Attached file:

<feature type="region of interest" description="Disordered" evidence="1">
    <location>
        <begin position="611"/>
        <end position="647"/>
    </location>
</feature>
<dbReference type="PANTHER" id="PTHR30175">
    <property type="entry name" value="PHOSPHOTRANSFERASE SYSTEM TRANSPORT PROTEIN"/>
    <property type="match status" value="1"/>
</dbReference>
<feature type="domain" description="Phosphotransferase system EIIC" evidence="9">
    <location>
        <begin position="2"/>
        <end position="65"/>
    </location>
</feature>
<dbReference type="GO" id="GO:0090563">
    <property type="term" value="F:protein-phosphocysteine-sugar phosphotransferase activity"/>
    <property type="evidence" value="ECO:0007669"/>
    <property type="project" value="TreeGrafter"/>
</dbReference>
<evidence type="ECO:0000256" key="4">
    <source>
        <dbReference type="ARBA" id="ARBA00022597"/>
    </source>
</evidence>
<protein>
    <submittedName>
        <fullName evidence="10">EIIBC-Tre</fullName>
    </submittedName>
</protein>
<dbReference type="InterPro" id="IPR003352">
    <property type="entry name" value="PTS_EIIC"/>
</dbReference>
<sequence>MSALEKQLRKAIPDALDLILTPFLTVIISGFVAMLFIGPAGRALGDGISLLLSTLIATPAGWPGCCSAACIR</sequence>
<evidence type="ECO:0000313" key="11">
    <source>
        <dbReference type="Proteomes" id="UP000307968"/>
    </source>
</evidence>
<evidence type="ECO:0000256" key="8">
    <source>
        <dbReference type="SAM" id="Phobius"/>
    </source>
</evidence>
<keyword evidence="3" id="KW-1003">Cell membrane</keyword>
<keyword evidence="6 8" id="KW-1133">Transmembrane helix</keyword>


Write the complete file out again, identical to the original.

<feature type="region of interest" description="Disordered" evidence="1">
    <location>
        <begin position="611"/>
        <end position="647"/>
    </location>
</feature>
<dbReference type="PANTHER" id="PTHR30175">
    <property type="entry name" value="PHOSPHOTRANSFERASE SYSTEM TRANSPORT PROTEIN"/>
    <property type="match status" value="1"/>
</dbReference>
<feature type="domain" description="Phosphotransferase system EIIC" evidence="9">
    <location>
        <begin position="2"/>
        <end position="65"/>
    </location>
</feature>
<dbReference type="GO" id="GO:0090563">
    <property type="term" value="F:protein-phosphocysteine-sugar phosphotransferase activity"/>
    <property type="evidence" value="ECO:0007669"/>
    <property type="project" value="TreeGrafter"/>
</dbReference>
<evidence type="ECO:0000256" key="4">
    <source>
        <dbReference type="ARBA" id="ARBA00022597"/>
    </source>
</evidence>
<protein>
    <submittedName>
        <fullName evidence="10">EIIBC-Tre</fullName>
    </submittedName>
</protein>
<dbReference type="InterPro" id="IPR003352">
    <property type="entry name" value="PTS_EIIC"/>
</dbReference>
<sequence>MSALEKQLRKAIPDALDLILTPFLTVIISGFVAMLFIGPAGRALGDGISLLLSTLIATPAGWPGCCSAACIR</sequence>
<evidence type="ECO:0000313" key="11">
    <source>
        <dbReference type="Proteomes" id="UP000307968"/>
    </source>
</evidence>
<evidence type="ECO:0000256" key="8">
    <source>
        <dbReference type="SAM" id="Phobius"/>
    </source>
</evidence>
<keyword evidence="3" id="KW-1003">Cell membrane</keyword>
<keyword evidence="6 8" id="KW-1133">Transmembrane helix</keyword>